WorkplaceA former music teacher at a Catholic school in Macon, Georgia, recently filed a claim after he was allegedly let go for being gay.

In the claim, music teacher Flint Dollar contends that he signed a contract on May 1 for 2014-2015 school year and was then fired onMay 21. Dollar says he informed school administrators that he was publicly out as a gay man when he started at the school four years ago. However, he claims he was fired after he announced on Facebook that he planned to marry his longtime partner. Mount de Sales Academy is a school run by the Catholic Sisters of Mercy.

Dollar said in an interview with NPR, "I was told that ... the bishop of the Diocese of Savannah called and expressed his concern that if I was to return it would be against the teachings of the Catholic Church."

Since there are currently no federal laws or state laws in Georgia that prohibit discrimination based on sexual orientation and gender identity, Dollar’s attorney has filed a claim under Title VII of the Civil Rights Act. Title VII prohibits discrimination by covered employers of sex, as well as race, color, religion or national origin.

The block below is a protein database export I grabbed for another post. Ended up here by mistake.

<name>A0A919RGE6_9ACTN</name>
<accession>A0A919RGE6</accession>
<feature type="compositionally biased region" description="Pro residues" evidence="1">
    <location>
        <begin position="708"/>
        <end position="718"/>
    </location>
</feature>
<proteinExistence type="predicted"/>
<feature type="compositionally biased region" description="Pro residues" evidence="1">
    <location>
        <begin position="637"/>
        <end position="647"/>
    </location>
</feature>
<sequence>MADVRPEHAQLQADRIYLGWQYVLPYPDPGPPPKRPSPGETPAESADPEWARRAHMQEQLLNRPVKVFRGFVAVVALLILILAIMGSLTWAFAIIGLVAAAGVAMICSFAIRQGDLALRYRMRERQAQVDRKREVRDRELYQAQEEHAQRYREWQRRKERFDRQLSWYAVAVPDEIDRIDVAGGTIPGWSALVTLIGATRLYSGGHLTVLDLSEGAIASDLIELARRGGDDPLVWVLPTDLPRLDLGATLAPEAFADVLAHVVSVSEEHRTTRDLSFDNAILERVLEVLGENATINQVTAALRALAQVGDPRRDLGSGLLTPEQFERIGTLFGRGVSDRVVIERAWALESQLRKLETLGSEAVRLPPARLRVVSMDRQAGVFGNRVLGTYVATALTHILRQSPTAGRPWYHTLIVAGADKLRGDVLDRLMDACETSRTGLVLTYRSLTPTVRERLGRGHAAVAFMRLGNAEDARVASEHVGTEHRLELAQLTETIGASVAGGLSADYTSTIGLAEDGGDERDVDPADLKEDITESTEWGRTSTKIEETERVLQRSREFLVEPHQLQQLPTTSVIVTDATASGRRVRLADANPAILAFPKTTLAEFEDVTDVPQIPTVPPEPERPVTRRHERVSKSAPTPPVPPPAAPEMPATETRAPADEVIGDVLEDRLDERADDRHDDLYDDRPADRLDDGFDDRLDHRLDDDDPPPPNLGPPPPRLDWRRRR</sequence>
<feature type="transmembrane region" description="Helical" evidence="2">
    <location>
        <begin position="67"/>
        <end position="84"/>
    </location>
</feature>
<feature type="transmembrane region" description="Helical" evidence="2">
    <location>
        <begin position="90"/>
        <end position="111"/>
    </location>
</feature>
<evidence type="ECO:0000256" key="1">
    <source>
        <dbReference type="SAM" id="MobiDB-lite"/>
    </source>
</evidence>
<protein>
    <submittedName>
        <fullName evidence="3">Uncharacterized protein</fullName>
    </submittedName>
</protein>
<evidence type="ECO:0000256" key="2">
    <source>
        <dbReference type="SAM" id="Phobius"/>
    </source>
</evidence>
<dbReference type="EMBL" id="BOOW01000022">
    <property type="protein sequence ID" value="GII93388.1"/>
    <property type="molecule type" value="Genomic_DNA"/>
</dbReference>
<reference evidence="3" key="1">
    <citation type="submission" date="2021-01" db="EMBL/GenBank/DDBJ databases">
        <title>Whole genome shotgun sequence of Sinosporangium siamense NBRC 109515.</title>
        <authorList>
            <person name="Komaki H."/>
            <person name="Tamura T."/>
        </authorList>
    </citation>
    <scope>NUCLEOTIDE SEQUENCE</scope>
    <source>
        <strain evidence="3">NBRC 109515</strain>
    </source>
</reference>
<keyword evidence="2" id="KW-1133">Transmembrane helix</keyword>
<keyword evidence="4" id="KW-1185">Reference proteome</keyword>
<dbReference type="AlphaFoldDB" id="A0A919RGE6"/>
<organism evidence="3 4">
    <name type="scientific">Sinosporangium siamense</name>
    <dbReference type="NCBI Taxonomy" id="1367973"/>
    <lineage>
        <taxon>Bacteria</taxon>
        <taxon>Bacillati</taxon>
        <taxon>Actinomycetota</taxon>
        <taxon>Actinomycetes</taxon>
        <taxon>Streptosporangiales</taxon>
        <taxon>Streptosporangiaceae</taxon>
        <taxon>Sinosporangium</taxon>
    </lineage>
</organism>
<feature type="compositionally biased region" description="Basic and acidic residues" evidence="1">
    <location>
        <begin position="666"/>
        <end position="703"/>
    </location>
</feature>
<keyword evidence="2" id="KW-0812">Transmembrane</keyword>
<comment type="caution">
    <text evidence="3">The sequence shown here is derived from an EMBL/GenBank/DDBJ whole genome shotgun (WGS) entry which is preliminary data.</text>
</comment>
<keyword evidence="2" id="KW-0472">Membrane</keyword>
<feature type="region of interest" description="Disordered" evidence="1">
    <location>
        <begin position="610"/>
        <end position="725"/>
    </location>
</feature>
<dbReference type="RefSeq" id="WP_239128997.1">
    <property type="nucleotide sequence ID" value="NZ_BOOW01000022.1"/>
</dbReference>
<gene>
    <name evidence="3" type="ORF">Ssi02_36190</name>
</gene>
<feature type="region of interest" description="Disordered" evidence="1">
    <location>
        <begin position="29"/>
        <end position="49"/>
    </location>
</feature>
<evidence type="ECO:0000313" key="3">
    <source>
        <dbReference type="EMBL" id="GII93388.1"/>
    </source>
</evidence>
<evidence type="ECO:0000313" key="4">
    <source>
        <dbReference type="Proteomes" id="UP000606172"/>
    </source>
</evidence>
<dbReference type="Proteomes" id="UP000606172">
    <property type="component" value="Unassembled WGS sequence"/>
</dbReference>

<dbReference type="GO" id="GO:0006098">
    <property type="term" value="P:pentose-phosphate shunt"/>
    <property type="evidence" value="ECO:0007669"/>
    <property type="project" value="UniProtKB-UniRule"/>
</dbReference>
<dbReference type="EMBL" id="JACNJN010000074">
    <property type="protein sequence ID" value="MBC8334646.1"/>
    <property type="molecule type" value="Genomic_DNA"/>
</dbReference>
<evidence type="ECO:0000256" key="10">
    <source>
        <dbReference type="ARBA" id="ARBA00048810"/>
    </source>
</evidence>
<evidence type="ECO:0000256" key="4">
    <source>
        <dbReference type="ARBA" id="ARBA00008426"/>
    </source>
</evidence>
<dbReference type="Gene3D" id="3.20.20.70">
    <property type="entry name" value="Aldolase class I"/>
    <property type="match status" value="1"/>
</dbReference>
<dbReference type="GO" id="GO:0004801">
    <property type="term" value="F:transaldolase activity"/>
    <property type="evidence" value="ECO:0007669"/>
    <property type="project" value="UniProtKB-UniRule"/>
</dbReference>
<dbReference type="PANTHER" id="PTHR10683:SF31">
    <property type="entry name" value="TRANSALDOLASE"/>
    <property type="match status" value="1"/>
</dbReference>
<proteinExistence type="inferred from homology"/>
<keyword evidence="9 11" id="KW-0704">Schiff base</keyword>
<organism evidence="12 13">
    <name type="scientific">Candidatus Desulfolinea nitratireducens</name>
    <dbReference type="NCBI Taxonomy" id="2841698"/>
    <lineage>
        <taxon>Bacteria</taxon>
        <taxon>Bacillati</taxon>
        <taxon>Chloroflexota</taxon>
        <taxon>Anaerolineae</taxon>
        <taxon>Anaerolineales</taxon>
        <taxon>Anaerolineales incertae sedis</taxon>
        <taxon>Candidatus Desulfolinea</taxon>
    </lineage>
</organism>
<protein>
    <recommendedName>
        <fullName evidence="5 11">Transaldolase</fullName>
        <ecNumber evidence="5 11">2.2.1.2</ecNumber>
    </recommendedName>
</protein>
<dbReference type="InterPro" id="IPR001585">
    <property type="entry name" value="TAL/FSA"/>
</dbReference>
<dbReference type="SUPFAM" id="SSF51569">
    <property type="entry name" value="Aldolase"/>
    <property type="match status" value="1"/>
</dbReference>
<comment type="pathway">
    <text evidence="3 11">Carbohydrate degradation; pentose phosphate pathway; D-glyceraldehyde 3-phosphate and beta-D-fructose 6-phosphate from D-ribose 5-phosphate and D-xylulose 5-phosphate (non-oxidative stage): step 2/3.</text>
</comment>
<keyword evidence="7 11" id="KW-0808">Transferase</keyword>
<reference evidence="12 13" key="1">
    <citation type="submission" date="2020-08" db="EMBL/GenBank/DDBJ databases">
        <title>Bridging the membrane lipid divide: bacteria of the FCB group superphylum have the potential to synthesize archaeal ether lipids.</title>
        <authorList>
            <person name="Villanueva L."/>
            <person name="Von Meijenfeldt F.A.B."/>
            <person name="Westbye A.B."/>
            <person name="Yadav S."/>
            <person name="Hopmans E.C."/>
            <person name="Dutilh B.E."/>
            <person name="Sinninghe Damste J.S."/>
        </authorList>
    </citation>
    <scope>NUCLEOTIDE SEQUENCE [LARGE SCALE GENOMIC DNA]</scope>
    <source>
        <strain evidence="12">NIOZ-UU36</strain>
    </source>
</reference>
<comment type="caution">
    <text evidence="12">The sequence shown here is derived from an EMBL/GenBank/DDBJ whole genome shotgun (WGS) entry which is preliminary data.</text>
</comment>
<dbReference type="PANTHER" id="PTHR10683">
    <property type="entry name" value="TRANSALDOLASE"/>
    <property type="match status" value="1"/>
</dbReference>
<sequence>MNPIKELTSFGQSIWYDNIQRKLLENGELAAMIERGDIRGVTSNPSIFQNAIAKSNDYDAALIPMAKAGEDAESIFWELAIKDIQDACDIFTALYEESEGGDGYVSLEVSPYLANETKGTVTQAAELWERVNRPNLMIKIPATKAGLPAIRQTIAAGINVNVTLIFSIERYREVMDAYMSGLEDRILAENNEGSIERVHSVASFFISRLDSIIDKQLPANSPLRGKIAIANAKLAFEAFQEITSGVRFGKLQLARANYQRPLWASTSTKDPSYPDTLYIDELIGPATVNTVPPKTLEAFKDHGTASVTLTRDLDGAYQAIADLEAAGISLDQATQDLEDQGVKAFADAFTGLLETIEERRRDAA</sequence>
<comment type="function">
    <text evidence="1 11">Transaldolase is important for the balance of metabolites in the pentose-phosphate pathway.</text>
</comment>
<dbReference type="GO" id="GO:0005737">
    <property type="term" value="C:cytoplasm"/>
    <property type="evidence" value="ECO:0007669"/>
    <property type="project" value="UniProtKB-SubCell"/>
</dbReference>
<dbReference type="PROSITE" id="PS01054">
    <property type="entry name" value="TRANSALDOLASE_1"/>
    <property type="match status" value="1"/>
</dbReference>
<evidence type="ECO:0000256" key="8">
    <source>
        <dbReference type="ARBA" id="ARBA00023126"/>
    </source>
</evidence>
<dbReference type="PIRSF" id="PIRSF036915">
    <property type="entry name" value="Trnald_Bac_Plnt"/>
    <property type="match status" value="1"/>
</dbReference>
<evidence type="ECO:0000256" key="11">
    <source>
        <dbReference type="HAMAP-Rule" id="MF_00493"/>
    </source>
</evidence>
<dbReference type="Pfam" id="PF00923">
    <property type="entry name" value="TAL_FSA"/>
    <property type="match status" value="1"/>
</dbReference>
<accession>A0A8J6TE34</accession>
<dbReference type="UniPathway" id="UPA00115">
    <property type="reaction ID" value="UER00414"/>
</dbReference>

Dollar's lawyer, Charles Cox, explained to NPR, "When you fire somebody because they are engaging in a same-sex marriage, I think that pretty clearly fits with gender discrimination … You're being fired because you're not complying with traditional gender stereotypes, and that's wrong, and we believe it's unlawful."

Earlier this year HRC delivered a letter to the Vatican on behalf of nine teachers who have lost their jobs, including Dollar, at Catholics Schools for either being LGBT, or supporting an LGBT family member. The letter followed harsh actions by the Archdiocese of Cincinnati, who took anti-LGBT to a new level, calling not only for the firing of gay and lesbian school employees, but also citing support of the “homosexual lifestyle” as grounds for dismissal.  More than 2,200 educators at 94 parochial schools in the archdiocese have been affected by this new contract. 

Non-discrimination policies, benefits and other practices that include LGBT workers are essential for businesses as they compete for talent and customers. Click here to learn more about the work HRC is doing to provide employers with the resources they need to improve and promote fairness in the workplace.

Filed under: Religion & Faith, Workplace

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